Editorial Remarks: Conversations with Indigenous Knowledges

Robert L. A. Hancock
Assistant Professor, Department of Anthropology and Interim Co-Executive Director, Indigenous Academic and Community Engagement, University of Victoria

Ry Moran
Associate University Librarian – Reconciliation, University of Victoria Libraries

Carey Newman
OBC, Multidisciplinary Artist, Master Carver, and Impact Chair in Indigenous Art Practices, Department of Visual Arts and Department of Art History and Visual Studies, University of Victoria

Andrea Walsh
Smyth Chair in Arts and Engagement and Associate Professor, Department of Anthropology, University of Victoria

Shelagh Rogers
OC, Broadcast Journalist, Host and a producer of CBC Radio’s The Next Chapter, Honorary Witness for the Truth and Reconciliation Commission of Canada, and Chancellor Emerita, University of Victoria

A brief introduction to “Indigenous Knowledges,” a special issue of KULA: Knowledge Creation, Dissemination, and Preservation Studies that includes sixteen contributions in diverse formats, including multimedia. In these editorial remarks, the editors reflect on the discussions that led to the special issue, their responsibility to honour the work of contributors from many different nations and communities, the ways that conventional forms of academic writing can be inhospitable to Indigenous knowledges, and conversation as methodology. This short introduction also links out to the recording of the virtual launch of “Indigenous Knowledges,” hosted and moderated by Shelagh Rogers and featuring editors Robert L. A. Hancock, Ry Moran, Carey Newman, and Andrea Walsh and contributors Jessie Loyer, Darrell Loyer, and Barry Pottle.

Keywords: Indigenous Knowledge


How to cite this article: Hancock, Robert L. A., Ry Moran, Carey Newman, Andrea Walsh, and Shelagh Rogers. 2022. Editorial Remarks: Conversations with Indigenous Knowledges. KULA: Knowledge Creation, Dissemination, and Preservation Studies 5(1). https://doi.org/10.18357/kula.204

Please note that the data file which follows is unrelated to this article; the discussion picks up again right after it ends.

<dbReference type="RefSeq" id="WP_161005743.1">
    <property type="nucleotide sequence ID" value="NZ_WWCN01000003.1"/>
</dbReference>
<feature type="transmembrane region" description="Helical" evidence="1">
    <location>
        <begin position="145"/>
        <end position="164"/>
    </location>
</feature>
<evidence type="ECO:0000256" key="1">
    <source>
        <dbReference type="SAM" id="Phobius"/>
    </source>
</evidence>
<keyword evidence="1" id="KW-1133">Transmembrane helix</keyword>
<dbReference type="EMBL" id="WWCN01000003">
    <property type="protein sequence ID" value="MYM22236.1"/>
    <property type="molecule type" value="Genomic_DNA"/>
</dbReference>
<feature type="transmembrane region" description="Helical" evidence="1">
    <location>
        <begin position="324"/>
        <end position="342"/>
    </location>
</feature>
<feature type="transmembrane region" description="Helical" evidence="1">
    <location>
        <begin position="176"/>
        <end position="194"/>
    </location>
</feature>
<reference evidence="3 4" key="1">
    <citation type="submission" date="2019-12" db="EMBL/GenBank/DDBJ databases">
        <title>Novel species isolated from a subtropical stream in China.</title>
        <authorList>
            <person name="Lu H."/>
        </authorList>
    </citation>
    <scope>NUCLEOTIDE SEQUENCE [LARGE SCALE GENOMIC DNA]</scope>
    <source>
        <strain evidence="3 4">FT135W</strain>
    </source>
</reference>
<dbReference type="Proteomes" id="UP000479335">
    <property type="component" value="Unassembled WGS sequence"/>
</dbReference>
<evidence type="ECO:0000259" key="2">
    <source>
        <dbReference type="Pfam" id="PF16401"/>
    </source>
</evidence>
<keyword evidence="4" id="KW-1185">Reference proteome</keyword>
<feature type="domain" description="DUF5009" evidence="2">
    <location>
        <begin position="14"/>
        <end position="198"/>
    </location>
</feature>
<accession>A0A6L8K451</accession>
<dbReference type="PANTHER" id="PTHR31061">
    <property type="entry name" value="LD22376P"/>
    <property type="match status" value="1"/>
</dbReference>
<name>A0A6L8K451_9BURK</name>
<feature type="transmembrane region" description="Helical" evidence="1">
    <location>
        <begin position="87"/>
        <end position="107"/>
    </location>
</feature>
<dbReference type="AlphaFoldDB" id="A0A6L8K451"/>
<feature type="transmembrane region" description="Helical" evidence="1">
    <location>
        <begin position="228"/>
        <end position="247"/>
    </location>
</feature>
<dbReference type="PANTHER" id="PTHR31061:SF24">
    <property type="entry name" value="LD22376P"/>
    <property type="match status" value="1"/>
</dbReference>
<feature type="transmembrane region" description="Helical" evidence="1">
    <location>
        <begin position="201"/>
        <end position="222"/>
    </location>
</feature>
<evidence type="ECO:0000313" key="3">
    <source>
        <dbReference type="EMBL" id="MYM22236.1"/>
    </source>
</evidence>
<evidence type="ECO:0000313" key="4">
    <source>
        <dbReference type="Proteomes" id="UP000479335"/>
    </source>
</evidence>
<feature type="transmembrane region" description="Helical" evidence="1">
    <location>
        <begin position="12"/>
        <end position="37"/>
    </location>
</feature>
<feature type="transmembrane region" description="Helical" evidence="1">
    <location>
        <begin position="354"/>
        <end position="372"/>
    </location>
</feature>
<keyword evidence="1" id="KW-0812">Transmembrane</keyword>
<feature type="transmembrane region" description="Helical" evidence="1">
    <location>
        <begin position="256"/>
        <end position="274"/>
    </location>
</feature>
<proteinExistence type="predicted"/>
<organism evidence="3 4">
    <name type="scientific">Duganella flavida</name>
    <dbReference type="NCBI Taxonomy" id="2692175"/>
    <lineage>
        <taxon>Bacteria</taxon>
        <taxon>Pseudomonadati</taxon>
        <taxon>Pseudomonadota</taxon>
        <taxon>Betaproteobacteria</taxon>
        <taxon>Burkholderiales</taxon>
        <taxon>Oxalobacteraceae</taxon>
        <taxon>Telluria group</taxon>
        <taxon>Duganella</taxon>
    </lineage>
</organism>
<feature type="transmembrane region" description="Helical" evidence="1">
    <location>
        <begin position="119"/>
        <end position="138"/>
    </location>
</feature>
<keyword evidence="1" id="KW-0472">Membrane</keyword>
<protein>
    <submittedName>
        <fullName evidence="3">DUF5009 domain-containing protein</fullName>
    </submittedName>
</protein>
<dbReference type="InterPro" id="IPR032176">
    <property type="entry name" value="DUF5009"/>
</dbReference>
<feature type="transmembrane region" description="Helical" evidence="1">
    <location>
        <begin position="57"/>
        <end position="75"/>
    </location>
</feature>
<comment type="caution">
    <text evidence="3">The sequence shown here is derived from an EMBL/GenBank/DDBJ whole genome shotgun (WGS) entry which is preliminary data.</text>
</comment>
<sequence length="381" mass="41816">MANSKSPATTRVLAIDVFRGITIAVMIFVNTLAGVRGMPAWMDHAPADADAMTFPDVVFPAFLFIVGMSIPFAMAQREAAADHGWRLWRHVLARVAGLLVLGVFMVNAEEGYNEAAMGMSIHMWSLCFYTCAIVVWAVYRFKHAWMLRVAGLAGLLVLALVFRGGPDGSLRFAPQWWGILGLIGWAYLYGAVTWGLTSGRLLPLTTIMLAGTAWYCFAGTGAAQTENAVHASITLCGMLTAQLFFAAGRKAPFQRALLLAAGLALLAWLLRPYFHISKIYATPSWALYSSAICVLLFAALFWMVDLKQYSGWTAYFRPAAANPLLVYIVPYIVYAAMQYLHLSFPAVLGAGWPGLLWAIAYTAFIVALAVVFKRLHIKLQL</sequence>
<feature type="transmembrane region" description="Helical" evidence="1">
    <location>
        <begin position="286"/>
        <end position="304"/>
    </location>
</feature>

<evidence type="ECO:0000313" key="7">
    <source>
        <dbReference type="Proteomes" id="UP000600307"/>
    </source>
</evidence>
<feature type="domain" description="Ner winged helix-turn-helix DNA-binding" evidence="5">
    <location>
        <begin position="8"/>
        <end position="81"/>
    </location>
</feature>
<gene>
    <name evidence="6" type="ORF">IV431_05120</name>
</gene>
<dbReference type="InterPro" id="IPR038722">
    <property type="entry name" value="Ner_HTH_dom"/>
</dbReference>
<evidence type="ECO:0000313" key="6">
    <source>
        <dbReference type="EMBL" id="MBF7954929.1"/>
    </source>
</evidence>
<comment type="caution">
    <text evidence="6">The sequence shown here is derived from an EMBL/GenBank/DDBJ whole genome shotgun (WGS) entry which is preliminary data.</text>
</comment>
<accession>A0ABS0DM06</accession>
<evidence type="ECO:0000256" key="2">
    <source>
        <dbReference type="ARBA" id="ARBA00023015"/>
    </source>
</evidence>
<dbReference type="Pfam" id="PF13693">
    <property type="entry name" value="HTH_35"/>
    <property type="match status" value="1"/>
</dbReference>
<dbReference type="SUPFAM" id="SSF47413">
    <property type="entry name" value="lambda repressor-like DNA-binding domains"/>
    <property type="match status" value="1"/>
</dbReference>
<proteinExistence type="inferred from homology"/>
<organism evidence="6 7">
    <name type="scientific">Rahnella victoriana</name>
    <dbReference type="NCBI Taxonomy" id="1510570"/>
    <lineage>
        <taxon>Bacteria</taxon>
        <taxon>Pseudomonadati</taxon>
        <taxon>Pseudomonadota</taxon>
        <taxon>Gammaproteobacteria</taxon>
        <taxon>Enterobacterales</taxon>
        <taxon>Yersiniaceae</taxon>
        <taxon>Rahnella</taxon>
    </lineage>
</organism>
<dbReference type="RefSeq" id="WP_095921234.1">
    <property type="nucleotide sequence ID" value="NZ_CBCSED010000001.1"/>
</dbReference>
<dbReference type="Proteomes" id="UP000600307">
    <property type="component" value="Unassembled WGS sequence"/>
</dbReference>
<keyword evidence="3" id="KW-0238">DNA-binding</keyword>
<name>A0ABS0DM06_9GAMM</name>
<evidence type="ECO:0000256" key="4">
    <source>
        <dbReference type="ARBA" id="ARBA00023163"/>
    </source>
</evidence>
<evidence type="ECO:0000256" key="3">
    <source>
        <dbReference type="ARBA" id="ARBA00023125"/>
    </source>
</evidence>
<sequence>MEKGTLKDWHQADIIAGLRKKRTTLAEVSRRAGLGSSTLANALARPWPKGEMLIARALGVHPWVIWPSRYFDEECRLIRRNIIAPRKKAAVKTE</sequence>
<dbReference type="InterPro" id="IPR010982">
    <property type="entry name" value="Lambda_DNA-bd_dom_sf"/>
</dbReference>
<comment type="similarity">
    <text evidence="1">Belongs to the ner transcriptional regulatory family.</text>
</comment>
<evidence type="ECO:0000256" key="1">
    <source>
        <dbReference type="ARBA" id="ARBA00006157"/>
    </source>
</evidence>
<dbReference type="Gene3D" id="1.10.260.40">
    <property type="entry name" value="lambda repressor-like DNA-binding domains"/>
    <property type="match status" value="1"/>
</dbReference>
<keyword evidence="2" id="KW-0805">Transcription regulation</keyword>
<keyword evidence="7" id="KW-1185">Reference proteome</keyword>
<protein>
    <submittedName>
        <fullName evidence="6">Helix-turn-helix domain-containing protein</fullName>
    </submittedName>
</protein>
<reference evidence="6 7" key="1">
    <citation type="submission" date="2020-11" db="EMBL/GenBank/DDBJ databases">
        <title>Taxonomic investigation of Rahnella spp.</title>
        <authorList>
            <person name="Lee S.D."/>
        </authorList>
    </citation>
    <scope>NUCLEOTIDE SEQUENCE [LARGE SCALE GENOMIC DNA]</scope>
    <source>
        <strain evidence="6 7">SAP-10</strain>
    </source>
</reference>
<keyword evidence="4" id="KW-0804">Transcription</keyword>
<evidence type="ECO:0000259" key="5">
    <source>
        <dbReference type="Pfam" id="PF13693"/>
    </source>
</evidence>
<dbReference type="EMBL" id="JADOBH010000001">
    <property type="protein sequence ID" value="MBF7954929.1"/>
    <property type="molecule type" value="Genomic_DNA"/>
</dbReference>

Published: 25 February 2022

Copyright: @ 2022 The Author(s). This is an open-access article distributed under the terms of the Creative Commons Attribution 4.0 International License (CC-BY 4.0), which permits unrestricted use, distribution, and reproduction in any medium, provided the original author and source are credited. See http://creativecommons.org/licenses/by/4.0/.


This special issue started with a conversation. In 2019, Ry, Carey, and Shelagh came together to talk about reconciliation and Indigenous collections in cultural memory institutions in the public panel discussion “Building Reconciliation Through the Archive: The Past, Present, and Future of Indigenous Documentary Heritage,” organized by the University of Victoria Libraries for the University Librarian’s Lecture Series and held in the First Peoples House on campus.1 Over two hours, they addressed a range of topics: the complicity of archives in the deliberate erasure of Indigenous languages and cultures and the myth of archives as an antidote to the “loss” of cultural heritage; the importance of living heritage, particularly the knowledge of Elders, and the need to create space in libraries and archives for the preservation of intangible cultural heritage; Indigenous perspectives of land as a source of knowledge and wisdom, connected to culture, language, and worldview—a kind of archival record—and environmental destruction as a threat to the land and the knowledge it holds; the challenge of building a future based on reconciliation when many non-Indigenous people still do not understand Canada’s colonial history or how the concentric harms of colonial genocide continue to affect the lives of Indigenous peoples; and the various ways that individual Indigenous communities view ownership of tangible objects/land and intangible stories/songs. This conversation inspired subsequent conversations among Ry, Carey, and Shelagh with friends and colleagues Andrea, Rob, and Jonathan Bengtson, university librarian and editor-in-chief of KULA. These exchanges led to the idea to carry that dialogue forward in a special issue of the journal, expanding the scope of the conversation to invite other voices from both within and outside of the academy to contribute and honour the plurality of Indigenous knowledges.